Question: Is it just me, or is the background music in many shows (mostly on CBS) so loud that the dialogue is lost? While I enjoyed watching Hawaii 5-0 mainly for the scenery, I have stopped watching because the music is soooooo loud! I also notice that Blue Bloods doesn't have the loud music. The power of Tom Selleck? Just wondering. — Susan P.

Matt Roush: Despite getting questions/complaints about this issue nearly ever week, I rarely address this problem because, well, I'm looking out for you my readers, who no doubt feel we cover too much of the same ground many weeks anyway. Yes, the volume of the music is almost as bad as that on commercials (not that I see all that many in this DVR age). But I've heard enough griping about Hawaii Five-0 in recent months (not a show that's part of my regular rotation these days) that I'll single it out — although for me, the worst offender has always been Grey's Anatomy, with its blaring soundtrack often obscuring what everyone's saying (especially when they're wearing surgical masks). My take on this particular question is that H50 fancies itself more of an action series, which is why they rev up the music so loudly, while Blue Bloods, though not without its scenes of urban mayhem, sets a more restrained tone in its storytelling, hence a quieter soundtrack.

Question: I love your column, and wanted to come to you for an answer to my burning question. Is last week's Sleepy Hollow the only episode where we will see Abbie and Jenny's mom, Lori? I hope not, she was great and so was the episode. — Camille

Matt Roush: I agree it was one of the better episodes this season because of the personal story it was telling, and Aunjanue Ellis as the ghost of Mad Mama Lori was very affecting. Seemed to me that they resolved many of her spectral issues and she got some supernatural closure with her daughters, but it was a strong enough storyline that I wouldn't be surprised to see them returning to it, and to her, in a future episode. I haven't heard anything regarding her return yet (and I don't pursue spoilers), so for now let's wait and see, and hope.

Question: I'm with you that the final season of Sons of Anarchy has been dragging a bit and is way over the top in its cartoonish violence with zero attention being paid to it by law enforcement. That said, last week's episode reminded me of just what a great actor Jimmy Smits can be. The scene where Nero is learning about what Gemma did, and without saying a word, you watch his entire outlook and personality shift was really powerful. In a mostly forgettable season (from an acting standpoint), I hope that he gets some recognition. — Chip

Matt Roush: I will say that the last few episodes of Sons have been way more impressive, now that the tragic enormity of Gemma's lie about Tara's murder has begun to sink in. Still, the grisly demise of Moses (payback for Bobby) and his crew would have had a lot more impact if there hadn't been almost a weekly massacre  — and really, no one's mourning any of those fallen ladies of the brothel, except maybe Nero? Couldn't agree more about Jimmy Smits, who nailed that scene of quiet horror, as he realized what a Medusa he'd been squiring. Have you ever seen more man tears shed during a single hour of TV? Sons has never been taken very seriously by the groups that give out awards, but given Smits's history with groundbreaking drama (L.A. Law, NYPD Blue), it's not out of the question that his superior work could get noticed.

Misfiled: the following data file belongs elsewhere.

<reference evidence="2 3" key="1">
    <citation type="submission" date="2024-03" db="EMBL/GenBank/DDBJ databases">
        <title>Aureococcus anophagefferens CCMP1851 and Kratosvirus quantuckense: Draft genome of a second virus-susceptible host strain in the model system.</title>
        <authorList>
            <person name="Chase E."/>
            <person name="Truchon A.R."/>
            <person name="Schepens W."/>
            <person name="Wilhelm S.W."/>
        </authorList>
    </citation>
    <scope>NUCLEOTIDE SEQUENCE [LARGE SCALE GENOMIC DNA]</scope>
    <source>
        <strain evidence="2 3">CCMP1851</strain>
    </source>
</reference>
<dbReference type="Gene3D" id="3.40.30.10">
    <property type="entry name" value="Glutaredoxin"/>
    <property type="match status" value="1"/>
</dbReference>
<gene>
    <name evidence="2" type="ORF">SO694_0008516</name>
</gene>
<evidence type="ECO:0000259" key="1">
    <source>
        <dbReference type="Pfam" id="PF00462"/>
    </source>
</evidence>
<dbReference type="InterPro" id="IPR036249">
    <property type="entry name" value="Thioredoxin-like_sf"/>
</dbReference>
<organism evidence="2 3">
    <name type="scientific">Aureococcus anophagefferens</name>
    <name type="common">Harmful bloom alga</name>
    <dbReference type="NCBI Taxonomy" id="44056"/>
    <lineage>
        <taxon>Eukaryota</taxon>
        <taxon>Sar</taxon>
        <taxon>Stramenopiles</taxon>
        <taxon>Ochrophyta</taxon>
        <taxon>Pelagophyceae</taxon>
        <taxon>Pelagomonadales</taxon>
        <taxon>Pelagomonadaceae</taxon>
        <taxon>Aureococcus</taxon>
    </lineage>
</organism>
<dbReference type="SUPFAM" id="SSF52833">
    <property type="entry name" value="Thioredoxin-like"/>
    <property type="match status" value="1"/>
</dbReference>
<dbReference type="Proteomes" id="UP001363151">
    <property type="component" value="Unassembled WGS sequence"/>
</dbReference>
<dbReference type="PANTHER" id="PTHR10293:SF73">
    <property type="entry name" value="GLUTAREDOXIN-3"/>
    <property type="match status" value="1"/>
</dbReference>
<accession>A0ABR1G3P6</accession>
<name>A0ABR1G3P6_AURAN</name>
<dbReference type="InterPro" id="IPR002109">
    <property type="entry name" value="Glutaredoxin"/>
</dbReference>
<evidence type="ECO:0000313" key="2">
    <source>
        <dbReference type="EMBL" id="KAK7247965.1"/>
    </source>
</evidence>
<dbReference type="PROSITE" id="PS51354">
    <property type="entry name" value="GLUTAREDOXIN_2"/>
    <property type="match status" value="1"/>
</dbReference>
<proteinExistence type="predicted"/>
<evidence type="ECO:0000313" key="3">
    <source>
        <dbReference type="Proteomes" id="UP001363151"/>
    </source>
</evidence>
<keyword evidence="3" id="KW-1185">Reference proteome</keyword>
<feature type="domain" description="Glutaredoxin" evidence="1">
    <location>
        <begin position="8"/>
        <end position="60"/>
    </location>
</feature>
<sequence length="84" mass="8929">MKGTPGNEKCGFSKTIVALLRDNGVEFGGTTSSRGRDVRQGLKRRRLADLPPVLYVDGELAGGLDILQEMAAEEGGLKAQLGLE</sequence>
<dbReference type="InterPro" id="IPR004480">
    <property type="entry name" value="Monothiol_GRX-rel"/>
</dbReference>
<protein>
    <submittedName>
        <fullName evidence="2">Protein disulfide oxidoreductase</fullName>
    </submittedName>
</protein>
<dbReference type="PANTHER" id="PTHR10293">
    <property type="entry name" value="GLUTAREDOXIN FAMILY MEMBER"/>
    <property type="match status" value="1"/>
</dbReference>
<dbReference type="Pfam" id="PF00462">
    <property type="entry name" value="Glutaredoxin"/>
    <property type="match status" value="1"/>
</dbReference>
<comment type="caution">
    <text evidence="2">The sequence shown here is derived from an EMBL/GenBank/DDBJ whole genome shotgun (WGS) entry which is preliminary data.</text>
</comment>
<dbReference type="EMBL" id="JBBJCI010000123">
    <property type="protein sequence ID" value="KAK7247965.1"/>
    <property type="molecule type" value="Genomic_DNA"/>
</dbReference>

Question: Holy moly! I thought I might be imagining it at first, but I definitely saw some sparks and major chemistry between Voight and Benson on the Law & Order: SVU/Chicago PD crossover! I know the chances are slim to none, but do you think the writers would ever consider venturing down the path? Other than Severide and Lindsay, which is easy since it's Fire and PD, I don't know that I've ever seen two separate shows try to have a romance between their two main characters. Facebook was booming with positive comments about the chemistry and a potential relationship between the two of them! I don't think I've seen chemistry between Mariska Hargitay and any of the men that have been "interested" in her character outside of Christopher Maloni/Stabler, but it was definitely there with Jason Beghe/Voight. I'd hate to see "the powers that be" not even pursue that a little as a long-distance relationship, or at least flirt with it a little, when they've struggled to find a good fit there and it just fell into their lap. Plus, like I said I've never really seen it before, so that would make it even more interesting! — Maleah

Matt Roush: Sounds like you have a future in fan fiction. Go for it! Logistically and realistically, it's hard to imagine this kind of long-distance TV relationship ever happening, even or maybe especially between such strong personalities. (Myself, I think she could do much better.) If PD were set in New York, maybe. But the Chicago shows and casts will only cross over during Very Special sweeps stunts, and it's almost certainly going to stay that way.

Question: I've never written to you before, but I'm really P.O.'d at TNT for not renewing Perception. It is one of the few shows I watch religiously, and Eric McCormack may be the best actor (not to mention one of the nicest people) on TV. Any chances another network with more sense will pick it up? — Andrea

Matt Roush: The answer is, as almost always is the case (the Longmire resurrection — yay! — aside): Probably not. I suppose Disney, as the show's production company, could try selling and landing it somewhere — your original question was aimed at USA Network (an honest mistake), which would be the likeliest other home for this kind of offbeat procedural — but it seems a stretch. What you're seeing happen at TNT right now, with a cascade of cancellations (including Dallas and Franklin & Bash), is a network undergoing a brand reinvention, as a new leader (former Fox head Kevin Reilly) comes on board. Casualties were inevitable. And while this wasn't my favorite of his roles, I also hope Eric McCormack finds his way back to TV soon. Given his track record, I imagine it won't be long.